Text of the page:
Here are some mobile phone projects that use either the flash mob culture, stands and public performance.
01_Mobile Geographies @ Parsons (Hanuman Theater by Diana Baltazar, Lihn Pham and Marcus Pingel), 2006
Mobile Geographies is a collaboration project that aims to create a platform for the production and dissemination of geo-tagged urban information. Hanuman Theater is an interactive show proposed for the most celebrated and the last surviving tamasha theater in Bombay. This mobile phone driven intervention allows audience members to influence the performance through text messaging. The rules go as following. Firstly, players are assigned of “housie” number . Whenever their housie number is called by the moderator players have to make a choice through a content menu they have received via SMS in their mobile phone. The word they choose, will then appear under a projected image, calling the actors to improvise. The result is a hilarious interactive stand up comedy…
02_Asphalt games by Intel Research, 2003
Asphalt games, is based on techniques for improvisational theater games, game moves (“stunts”). Stunts have three components: an object, an action, and a theme. The stunt generation engine randomly selects these components from a database and sends a combination to the player, who may then “roll again” until an exciting combination presents itself. An object can be any item often found in a city, such as coffee cups, newspapers, and fire hydrants. An action can be any traditional American outdoor game such as hopscotch, hide-and-go-seek, and tag. A theme is an event or situation prevalent in metropolitan life, such as “happy hour”, “vice”, or “hailing a cab.” It is a wild card altering the interpretation of the other components. the gameplay goes as following, each stunt is associated with a node, which is the street corner in New York where the stunt took place. Nodes are marked on the virtual map with their owners’ tags. Stunts are always situated within a specific neighborhood or even street corner, so they must be judged in context. Players document their stunts through digital photographs uploaded to the website. The photographs and accompanying description inspire community ratings. Players may only rate a stunt once, but they can comment as much as they like. Team that has the more ratings wins.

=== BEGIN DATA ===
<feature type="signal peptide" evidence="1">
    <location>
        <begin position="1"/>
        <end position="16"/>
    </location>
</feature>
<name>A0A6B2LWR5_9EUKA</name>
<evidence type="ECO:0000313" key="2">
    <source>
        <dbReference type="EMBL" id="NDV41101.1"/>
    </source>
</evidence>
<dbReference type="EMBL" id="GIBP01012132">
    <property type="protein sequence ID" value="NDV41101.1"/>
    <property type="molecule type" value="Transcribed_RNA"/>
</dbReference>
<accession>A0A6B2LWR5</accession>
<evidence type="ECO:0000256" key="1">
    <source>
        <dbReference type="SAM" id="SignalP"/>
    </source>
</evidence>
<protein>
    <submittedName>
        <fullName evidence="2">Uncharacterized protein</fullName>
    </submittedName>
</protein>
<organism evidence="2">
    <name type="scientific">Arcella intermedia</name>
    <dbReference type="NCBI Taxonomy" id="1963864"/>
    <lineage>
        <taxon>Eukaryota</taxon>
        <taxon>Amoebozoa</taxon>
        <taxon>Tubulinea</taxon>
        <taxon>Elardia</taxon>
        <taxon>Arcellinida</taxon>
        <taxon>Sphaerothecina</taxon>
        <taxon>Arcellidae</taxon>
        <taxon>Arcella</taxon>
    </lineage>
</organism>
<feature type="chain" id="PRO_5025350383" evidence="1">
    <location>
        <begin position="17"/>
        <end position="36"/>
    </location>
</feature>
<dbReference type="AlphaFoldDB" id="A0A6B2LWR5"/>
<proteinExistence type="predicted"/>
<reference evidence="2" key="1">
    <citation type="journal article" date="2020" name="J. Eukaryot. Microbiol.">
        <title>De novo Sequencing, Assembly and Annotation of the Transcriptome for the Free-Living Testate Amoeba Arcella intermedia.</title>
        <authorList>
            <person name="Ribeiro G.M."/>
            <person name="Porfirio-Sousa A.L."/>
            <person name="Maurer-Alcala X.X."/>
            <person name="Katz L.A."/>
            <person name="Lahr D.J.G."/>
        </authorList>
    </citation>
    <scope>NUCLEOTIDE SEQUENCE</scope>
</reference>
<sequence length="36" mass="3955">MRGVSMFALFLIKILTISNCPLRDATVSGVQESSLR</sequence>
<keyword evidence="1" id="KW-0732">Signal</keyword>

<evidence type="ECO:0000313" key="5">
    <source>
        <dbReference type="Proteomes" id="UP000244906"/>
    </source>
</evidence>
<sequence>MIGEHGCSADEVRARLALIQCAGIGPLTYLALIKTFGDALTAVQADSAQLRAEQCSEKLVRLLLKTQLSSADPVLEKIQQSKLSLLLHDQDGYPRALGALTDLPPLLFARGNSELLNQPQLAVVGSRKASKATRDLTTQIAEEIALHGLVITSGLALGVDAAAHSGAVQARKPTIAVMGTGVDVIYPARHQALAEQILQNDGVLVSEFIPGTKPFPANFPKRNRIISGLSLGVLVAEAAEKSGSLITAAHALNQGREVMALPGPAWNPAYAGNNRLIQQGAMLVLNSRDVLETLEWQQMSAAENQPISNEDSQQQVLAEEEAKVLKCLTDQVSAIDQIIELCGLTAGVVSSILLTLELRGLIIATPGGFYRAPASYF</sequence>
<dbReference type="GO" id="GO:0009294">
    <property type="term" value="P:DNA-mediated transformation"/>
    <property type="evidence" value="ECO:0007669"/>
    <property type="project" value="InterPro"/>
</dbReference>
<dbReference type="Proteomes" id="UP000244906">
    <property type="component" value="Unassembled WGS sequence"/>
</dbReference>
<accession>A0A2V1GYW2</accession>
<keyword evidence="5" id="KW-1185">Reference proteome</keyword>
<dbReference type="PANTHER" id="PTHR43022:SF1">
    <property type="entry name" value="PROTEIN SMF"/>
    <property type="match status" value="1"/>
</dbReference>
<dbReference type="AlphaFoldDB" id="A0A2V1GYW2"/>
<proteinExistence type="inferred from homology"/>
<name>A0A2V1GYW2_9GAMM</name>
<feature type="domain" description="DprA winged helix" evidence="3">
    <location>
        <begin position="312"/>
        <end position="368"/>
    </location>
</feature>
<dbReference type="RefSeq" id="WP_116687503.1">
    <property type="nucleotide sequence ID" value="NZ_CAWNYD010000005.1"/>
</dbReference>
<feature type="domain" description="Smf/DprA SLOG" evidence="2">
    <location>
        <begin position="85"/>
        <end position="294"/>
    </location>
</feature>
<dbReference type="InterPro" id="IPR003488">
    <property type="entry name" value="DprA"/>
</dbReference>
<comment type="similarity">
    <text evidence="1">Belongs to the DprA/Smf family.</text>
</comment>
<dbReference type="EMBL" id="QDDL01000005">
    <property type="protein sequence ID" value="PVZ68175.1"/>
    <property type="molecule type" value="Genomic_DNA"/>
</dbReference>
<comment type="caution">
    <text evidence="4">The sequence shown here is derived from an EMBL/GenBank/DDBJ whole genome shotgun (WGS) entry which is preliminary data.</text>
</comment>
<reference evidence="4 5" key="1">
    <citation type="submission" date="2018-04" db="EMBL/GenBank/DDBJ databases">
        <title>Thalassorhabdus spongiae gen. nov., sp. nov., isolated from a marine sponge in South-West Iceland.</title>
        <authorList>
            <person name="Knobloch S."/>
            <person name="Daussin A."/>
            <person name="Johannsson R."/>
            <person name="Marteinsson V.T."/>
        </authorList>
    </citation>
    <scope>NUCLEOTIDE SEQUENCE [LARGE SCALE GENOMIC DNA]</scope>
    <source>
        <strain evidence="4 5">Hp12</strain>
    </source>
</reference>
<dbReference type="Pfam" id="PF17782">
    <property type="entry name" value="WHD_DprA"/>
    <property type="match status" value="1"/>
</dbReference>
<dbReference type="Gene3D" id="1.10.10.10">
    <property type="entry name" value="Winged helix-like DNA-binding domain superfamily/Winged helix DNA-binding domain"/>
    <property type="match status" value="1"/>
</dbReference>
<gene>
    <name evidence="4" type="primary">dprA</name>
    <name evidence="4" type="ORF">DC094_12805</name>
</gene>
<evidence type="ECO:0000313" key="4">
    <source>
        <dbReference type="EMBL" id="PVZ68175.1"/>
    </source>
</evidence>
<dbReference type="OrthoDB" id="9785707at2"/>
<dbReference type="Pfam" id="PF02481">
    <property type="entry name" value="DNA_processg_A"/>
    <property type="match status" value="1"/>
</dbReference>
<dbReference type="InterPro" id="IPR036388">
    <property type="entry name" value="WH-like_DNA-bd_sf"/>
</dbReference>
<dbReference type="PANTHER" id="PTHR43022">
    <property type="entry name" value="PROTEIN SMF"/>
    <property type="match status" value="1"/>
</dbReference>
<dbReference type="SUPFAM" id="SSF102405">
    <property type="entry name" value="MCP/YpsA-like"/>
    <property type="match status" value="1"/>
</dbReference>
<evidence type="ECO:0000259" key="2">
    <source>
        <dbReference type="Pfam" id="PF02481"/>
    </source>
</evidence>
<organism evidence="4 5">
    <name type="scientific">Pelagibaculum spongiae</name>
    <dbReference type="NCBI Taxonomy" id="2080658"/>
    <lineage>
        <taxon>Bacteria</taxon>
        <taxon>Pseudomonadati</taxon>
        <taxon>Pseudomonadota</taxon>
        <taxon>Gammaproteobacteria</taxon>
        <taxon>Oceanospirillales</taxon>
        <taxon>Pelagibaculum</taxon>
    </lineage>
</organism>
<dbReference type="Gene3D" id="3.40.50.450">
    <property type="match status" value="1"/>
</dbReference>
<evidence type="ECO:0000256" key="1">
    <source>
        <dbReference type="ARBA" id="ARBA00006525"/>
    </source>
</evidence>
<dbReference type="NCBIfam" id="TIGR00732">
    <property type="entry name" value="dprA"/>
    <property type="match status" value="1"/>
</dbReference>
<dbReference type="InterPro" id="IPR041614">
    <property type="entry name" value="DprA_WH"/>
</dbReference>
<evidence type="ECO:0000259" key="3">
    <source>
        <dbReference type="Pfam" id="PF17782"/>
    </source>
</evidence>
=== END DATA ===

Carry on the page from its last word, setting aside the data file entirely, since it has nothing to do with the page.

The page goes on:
What I find interesting about asphalt games is the fact that players choose their own action, from tag to hiding…In a way they choose their own core mechanic, thus in a way they create their own game within the game.